Mufamadi distances himself from plot to discredit Madikizela-Mandela

Sydney Mufamadi. (File, Gallo Images / Foto24 / Felix Dlangamandla)
Sydney Mufamadi. (File, Gallo Images / Foto24 / Felix Dlangamandla)

Former safety and security minister Sydney Mufamadi has moved to distance himself from a plot to discredit late struggle hero Winnie Madikizela-Mandela.

He held a media briefing at the St George’s Anglican Church in Parktown on Monday morning, in a bid to correct some of the allegations levelled against him in a documentary about the liberation hero. Mufamadi denied ever giving orders for the case of Moeketsi "Stompie" Seipei’s murder against Madikizela-Mandela to be reopened.

"As far as operational issues are concerned, deciding whether to open or close investigation, that is the province of the national commissioner, not the responsibility of the minister,” said Mufamadi.

He told journalists that it was then-Democratic Party leader Tony Leon who asked then-police commissioner George Fivaz to look into the matter.

READ: As debate continues over Stompie's role in Winnie's legacy, what did the courts actually say?

The former minister also claimed that those who had come forward to clear the struggle hero’s name, like Fivaz, had already done so in the past.

The award-winning documentary, simply titled Winnie, tells the story of how she carried the liberation movement while many of its leaders were imprisoned or in exile. It also explores the problematic relationship between the African National Congress and the United Democratic Front following the Stompie murder allegations and rumours of Madikizela-Mandela's infidelity.

Mufamadi, in a briefing that lasted two hours, talked about some of the events in the country at the time. He admitted that he had knowledge of the decision to reopen the investigation, but that he had no say in how Fivaz would go about doing his job.


"He could not do an investigation of that kind without telling the minister. It’s an investigation focused on a public representative - a Member of Parliament, Winnie Mandela - who was part of this movement that brought about change in the country, and so on," he said.

While discussing the brutality of the apartheid system, Mufamadi said they had known about the strategic communication (Stratcom) unit of the apartheid government, and its work.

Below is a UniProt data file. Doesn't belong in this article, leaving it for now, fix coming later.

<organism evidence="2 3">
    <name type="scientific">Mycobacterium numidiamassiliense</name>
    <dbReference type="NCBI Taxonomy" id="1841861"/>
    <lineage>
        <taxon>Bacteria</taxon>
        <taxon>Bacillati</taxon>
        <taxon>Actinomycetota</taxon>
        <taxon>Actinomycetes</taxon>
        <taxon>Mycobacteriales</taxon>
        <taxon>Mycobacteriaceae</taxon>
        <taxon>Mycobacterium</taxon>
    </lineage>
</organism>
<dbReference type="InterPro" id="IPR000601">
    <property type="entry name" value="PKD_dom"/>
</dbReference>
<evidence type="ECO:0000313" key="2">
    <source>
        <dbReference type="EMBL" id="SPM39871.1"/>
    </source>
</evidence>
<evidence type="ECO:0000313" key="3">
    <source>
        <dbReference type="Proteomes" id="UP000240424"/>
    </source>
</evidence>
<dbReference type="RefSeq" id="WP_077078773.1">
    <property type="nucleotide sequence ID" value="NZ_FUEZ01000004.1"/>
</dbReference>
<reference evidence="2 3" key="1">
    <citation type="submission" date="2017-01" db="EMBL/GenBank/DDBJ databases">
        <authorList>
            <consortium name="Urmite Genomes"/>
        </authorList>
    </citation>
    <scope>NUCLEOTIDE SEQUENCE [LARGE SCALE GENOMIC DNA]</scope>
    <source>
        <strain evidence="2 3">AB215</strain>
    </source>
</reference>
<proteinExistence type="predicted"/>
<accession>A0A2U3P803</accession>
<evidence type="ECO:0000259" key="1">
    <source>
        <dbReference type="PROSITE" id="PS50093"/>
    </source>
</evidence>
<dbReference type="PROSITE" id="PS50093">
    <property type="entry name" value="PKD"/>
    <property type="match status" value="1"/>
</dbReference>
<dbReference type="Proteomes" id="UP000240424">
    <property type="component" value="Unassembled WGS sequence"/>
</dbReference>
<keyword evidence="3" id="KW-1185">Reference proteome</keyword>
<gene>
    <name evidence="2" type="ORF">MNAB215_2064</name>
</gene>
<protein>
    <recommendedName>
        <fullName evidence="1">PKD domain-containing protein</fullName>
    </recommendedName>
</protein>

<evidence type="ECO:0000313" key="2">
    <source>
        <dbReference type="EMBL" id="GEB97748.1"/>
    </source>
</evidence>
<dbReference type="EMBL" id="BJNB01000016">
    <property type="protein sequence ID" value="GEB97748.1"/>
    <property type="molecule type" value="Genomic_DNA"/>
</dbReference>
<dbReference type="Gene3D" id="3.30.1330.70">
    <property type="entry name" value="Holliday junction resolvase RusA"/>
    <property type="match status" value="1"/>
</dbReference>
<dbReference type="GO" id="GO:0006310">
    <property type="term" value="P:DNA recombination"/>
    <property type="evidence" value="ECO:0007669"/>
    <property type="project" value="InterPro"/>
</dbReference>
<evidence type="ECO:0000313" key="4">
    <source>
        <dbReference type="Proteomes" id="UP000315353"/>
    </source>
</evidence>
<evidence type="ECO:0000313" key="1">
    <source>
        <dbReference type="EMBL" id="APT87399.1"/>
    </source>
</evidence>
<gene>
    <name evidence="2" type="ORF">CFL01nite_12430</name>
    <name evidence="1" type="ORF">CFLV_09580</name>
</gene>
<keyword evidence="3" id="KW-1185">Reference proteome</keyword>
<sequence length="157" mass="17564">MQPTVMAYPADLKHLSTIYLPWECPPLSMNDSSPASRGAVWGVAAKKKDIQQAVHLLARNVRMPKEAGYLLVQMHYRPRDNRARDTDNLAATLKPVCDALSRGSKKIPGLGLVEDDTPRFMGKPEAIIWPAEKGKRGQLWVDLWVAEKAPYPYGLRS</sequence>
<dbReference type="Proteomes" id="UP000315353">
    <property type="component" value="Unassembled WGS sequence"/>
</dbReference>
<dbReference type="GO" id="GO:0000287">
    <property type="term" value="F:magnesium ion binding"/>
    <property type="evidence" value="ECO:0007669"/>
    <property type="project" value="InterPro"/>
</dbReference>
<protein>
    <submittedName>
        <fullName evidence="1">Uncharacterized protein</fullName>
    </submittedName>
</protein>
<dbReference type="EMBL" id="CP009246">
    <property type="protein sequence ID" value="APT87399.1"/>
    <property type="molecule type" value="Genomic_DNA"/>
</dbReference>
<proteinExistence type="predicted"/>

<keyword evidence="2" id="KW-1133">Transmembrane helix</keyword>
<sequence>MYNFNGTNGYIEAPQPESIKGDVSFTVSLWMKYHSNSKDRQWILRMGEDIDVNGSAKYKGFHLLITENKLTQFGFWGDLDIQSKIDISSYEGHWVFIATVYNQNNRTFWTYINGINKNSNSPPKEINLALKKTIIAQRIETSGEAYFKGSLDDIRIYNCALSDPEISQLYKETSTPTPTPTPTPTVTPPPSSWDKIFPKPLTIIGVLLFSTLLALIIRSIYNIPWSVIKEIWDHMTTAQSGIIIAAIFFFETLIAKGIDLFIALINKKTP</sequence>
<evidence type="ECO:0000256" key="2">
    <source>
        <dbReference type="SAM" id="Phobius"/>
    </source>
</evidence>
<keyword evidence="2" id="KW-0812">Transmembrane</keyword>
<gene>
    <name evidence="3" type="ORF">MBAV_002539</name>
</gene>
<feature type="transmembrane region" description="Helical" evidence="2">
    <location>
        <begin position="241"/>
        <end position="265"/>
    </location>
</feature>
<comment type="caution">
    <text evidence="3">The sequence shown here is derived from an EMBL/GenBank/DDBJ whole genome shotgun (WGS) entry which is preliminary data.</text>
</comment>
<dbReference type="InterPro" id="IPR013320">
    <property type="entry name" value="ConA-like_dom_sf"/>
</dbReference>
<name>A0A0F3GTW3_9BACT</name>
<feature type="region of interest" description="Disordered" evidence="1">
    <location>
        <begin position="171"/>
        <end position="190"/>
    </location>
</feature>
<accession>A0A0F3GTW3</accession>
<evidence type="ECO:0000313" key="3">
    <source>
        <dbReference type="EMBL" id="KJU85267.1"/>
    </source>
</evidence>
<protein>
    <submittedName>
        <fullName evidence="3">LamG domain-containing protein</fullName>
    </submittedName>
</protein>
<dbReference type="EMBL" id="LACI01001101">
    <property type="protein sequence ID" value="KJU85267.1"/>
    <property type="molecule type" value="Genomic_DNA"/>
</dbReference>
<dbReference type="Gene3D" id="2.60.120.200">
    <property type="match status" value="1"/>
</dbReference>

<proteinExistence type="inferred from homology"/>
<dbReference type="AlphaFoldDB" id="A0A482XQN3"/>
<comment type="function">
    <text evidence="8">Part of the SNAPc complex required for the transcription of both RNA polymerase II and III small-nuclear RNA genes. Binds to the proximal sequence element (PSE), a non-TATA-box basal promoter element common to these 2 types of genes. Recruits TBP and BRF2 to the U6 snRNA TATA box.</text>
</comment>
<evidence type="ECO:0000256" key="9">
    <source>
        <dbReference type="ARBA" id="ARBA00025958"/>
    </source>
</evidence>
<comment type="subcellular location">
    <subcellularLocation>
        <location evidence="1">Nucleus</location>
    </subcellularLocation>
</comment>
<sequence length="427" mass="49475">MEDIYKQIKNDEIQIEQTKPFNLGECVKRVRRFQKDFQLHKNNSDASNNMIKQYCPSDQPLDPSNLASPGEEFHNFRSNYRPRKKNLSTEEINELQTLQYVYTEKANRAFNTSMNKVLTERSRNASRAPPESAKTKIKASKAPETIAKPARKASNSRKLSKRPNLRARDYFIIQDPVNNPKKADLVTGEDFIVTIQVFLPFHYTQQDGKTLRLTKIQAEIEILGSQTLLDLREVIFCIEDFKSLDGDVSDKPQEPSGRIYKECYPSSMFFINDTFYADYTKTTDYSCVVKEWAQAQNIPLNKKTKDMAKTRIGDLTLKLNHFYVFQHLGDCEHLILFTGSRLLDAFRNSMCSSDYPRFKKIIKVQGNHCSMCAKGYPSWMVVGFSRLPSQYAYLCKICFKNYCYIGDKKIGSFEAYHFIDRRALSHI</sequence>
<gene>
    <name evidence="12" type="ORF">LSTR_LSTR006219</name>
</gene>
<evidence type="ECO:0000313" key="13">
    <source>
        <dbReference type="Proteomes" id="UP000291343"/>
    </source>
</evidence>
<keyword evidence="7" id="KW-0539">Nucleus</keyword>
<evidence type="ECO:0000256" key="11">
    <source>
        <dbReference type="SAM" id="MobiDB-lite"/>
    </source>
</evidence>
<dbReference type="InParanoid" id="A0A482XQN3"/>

"Discussing with comrades in Lusaka, I was very clear that there were Stratcom operations, intent on vilifying comrade Winnie as a way of vilifying us,” he said.

Responding to SABC economics editor Thandeka Gqubule, who has been accused of being one of 40 journalists who worked for the Stratcom unit, Mufamadi said he was also a victim in the matter. He said he couldn’t give her answers as to whether her name appeared in Stratcom files or not.

Gqubule was one of the first journalists to break the Stompie story.

"You can’t work for Stratcom and expose their operation. That is simple logic. I am not cleansing you, because I don’t have answers to the actual questions you are having," said Mufamadi.

"The files were taken away, presumably by people who owned those files. Some were destroyed and others used in the Truth and Reconciliation Commission," he said.

'First thing they look for is a lie to tell you'

Gqubule responded by saying that she was disappointed that she couldn’t find answers as to who her "handler" was and what her "code name" was supposed to be.

"Ex-Stratcom people… first thing they look for is a lie to tell you, it doesn’t have to be plausible," said Mufamadi.

Earlier, he called out Pascale Lamche, who made the award-winning documentary, for failing to get in touch with him during the project.

"I wonder whether the people who give these awards regard issues of ethics being of any materiality," the former minister asked.

He said the documentary contained chilling revelations about people who were still alive.

"They are very much available. You don’t think they have a right to put forward a version to corroborate what other people are saying, or which may need to be compared or contrasted to what the other people are saying, which would have been a fair thing, I think, to do," he said.

Mufamadi and Lamche took over most of the media briefing as they went back and forth over some of the information contained in the documentary. In the end, Lamche apologised, but said she felt vindicated that Mufamadi had met with the former head of Soweto's murder and robbery unit, Henk Heslinga.

"He was aware of the investigations, he was the person in charge, and that it was a cross-frontier investigation," said Lamche

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